OpenNewport provides access to the financial data for the City of Newport, Kentucky.
Newport's Fiscal and Budget Transparency Tool allows you to access full financial data on easy-to-understand charts and graphs, in just a few clicks.
The Open Newport Portal includes several ways to view financial data.
The Annual Report displays revenues & expenses by Fiscal Year for all City Funds. The Saved Views to the left allow you to easily find most frequently used more detailed reports, including breakouts of both revenues and expenses as well as current year budget information.
The Monthly Report displays revenues & expenses by Fiscal Year for all City Funds. Click on any of the Saved Views to see answers to your most frequently asked questions, including monthly and year to date information.
The Balance Sheet Report displays the City’s assets, liabilities and equity following each Fiscal Years’ Audit.
Click through the Citizen User Guide download to familiarize yourself with navigation of the site, or follow these helpful tips.
Every year the City Commission adopts a Budget for the next fiscal year. (The City's fiscal year runs from July 1 of one year through June 30 of the next year). The Budget is the City's business and financial plan for the year.
The Budget has two purposes. The purposes are (1) to set goals, objectives, and service levels for the City to meet during the next year, insuring the provision of City services to Newport residents, and (2) to estimate and allocate the money the City will take in and spend during the year.
Revenue can fluctuate substantially within a given year or from year to year. There are very few sources of income over which the City has direct control. For example, the City has no control over property tax revenue; it can fluctuate depending on the number of homes sold in the community and the amount of building activity. The level of building activity also impacts other sources of revenue such as building permit fees. The City’s largest amount of tax revenue is generated from the payroll at local businesses. These are revenues that have a somewhat direct relationship with the general state of our economy, or, in the case of occupational fees, the number of good paying jobs available in the community.
The City has a little more certainty and control over how much money is spent, but even that has some impacts and restrictions that reduce flexibility. The federal government and state government dictates additional expenses, such as Medicare contributions and required methods of compensating for overtime mandated by federal law. In addition, the City does not, in most cases, have the ability to stop doing things simply because it lacks the income. Police and fire protection are good examples. Even if revenue decreases substantially, the City still needs to staff fire stations and provide a minimum level of police patrol services.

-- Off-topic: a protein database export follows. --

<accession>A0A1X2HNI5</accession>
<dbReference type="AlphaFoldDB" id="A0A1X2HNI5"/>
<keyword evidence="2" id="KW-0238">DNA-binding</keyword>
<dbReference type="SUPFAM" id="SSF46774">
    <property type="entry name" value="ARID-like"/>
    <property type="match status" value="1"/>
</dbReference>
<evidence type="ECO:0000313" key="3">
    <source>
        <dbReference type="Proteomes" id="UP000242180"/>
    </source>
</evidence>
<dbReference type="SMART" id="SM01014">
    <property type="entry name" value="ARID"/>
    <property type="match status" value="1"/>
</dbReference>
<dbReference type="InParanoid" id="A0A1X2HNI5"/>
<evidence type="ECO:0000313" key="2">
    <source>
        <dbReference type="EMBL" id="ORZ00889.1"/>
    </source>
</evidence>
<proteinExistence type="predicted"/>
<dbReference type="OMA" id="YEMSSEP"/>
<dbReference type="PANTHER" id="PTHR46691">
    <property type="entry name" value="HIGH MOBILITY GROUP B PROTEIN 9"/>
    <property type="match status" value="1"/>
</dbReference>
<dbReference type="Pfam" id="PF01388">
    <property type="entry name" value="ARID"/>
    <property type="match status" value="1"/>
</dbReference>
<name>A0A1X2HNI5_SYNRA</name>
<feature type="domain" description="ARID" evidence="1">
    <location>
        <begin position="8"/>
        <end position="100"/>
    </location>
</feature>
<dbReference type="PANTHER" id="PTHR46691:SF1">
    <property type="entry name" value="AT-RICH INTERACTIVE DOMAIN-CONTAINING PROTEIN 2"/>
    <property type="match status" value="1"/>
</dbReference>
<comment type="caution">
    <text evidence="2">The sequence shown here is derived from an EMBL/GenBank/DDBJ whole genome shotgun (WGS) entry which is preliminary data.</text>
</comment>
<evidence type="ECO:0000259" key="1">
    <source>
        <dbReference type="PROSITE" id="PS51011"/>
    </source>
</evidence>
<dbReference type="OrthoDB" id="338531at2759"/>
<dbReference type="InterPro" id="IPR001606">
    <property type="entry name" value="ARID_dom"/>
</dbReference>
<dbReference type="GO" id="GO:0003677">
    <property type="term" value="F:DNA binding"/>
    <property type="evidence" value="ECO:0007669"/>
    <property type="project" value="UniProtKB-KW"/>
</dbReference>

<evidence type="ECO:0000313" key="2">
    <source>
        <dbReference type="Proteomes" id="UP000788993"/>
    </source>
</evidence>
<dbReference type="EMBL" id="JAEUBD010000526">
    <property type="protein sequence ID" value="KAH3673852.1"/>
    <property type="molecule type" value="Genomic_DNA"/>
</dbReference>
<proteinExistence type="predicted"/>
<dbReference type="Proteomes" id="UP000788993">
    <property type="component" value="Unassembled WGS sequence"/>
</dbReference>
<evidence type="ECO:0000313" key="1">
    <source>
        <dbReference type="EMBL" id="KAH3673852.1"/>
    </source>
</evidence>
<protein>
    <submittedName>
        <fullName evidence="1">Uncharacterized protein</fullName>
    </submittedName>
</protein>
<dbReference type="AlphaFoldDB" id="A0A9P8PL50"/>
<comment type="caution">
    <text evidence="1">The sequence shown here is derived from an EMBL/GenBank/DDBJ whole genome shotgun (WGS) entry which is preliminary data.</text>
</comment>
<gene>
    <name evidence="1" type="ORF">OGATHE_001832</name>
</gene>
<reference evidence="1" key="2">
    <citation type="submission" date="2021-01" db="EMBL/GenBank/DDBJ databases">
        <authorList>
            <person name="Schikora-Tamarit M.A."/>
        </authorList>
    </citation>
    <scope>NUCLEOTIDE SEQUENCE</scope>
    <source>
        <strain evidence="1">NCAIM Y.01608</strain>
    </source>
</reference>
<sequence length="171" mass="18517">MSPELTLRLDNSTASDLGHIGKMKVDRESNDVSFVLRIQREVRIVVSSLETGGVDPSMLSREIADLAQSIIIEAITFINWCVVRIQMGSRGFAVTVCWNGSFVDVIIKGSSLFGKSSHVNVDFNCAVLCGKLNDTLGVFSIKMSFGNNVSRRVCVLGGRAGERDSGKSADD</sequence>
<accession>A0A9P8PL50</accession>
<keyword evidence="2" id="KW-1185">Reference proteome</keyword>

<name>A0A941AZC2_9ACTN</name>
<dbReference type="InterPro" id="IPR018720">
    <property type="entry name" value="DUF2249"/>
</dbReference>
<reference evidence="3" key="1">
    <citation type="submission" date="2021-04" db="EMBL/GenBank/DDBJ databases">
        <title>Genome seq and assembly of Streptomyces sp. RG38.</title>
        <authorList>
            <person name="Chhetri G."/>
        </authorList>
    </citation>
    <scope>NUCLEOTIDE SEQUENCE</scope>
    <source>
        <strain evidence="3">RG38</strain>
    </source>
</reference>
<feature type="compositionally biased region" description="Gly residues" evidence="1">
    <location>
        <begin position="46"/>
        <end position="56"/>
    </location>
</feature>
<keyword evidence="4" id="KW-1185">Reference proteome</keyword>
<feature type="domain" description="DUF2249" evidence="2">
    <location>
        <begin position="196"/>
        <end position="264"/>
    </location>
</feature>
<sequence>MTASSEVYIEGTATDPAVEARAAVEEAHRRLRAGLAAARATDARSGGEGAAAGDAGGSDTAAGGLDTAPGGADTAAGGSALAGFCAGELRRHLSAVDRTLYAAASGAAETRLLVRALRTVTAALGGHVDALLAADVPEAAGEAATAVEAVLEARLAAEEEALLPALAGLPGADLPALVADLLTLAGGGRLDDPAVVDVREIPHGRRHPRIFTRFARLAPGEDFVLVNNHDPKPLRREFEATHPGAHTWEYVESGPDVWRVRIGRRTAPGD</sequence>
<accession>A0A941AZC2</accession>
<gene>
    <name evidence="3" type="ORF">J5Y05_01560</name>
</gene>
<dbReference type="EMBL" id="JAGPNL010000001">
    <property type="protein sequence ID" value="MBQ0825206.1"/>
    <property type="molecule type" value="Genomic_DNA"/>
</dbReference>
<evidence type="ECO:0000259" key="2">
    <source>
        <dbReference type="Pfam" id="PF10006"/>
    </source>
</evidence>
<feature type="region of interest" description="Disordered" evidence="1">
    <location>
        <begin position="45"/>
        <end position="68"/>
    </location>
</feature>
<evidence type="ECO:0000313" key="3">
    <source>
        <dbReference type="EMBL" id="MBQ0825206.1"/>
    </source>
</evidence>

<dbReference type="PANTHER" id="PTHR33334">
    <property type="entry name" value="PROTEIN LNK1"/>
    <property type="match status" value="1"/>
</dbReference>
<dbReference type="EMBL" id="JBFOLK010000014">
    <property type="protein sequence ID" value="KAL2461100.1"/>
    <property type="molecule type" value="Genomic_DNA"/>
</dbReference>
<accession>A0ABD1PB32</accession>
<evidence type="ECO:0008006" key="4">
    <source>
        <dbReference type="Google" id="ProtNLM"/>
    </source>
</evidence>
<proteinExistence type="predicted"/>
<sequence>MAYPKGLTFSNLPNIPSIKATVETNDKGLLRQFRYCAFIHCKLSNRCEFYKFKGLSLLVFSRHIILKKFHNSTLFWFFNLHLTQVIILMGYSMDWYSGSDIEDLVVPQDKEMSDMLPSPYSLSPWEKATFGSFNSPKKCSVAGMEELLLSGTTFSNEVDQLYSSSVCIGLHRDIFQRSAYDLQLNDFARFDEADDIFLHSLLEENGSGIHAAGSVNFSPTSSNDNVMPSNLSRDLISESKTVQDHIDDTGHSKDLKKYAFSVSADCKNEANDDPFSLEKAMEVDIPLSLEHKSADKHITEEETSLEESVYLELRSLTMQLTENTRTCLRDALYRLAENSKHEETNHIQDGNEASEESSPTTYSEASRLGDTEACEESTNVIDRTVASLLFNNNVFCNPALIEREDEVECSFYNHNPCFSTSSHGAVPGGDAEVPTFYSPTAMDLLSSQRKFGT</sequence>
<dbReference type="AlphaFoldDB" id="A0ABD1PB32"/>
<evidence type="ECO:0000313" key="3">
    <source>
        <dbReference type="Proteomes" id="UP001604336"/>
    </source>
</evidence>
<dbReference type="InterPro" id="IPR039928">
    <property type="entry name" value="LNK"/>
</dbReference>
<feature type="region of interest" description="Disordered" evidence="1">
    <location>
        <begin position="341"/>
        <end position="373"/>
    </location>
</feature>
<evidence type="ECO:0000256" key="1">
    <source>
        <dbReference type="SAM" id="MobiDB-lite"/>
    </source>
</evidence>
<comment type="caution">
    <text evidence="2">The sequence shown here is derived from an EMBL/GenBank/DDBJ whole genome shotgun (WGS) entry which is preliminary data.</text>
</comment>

It is important to remember that the numbers in the budget are estimates. Many things happen during the year that impact our income and spending. Revenues are estimated realistically to insure that there are adequate funds to meet needs. The City works to maintain adequate reserves to protect from future unknowns.
The City's Budget is financed by the use of different "funds." A fund can be thought of as a separate bank account used for specific purposes. These funds can be views independently through the OpenGov site.
The General Fund is the City's main operating fund used to pay for traditional City services such as police and fire protection, administration, and street maintenance. These activities utilize most tax dollars, such as property tax and occupational/ gross receipt fees, but are also supported by licenses and permits, user fees, and investment earnings. Some activities in the General Fund, such as building inspection or photo copying, are intended to be substantially self-supporting through fees for services provided and charged to individuals or businesses.
Another major group of City funds are called Enterprise Funds, used to account for specific services funded directly by fees and charges to users. In Newport, these funds are represented by the refuse and Newport on the Levee (garage) funds. The intent is that the funds be completely self- supporting and not be subsidized by general revenue or taxes. These funds are accounted for as if each activity were a separate, independent non-profit business of the City.
The City also maintains a Capital Projects Fund used to fund capital improvements. A capital improvement is usually a large construction project such as reconstruction of a roadway, the development of parkland, or the construction of a building.
City accounts are organized and operated on the basis of funds and account groups. A fund is an independent fiscal and accounting entity with a self-balancing set of accounts. Governmental fund financial statements are reported using the current financial resources measurement focus and modified accrual basis of accounting,
Fund accounting segregates funds according to the intended purpose and is used to aid management in demonstrating compliance with finance-related legal and contractual provisions.
The City maintains a minimum number of funds consistent with legal and managerial requirements. Account groups are a reporting device to account for certain assets and liabilities of governmental funds not recorded directly in those funds. Major funds are designated; all funds are described.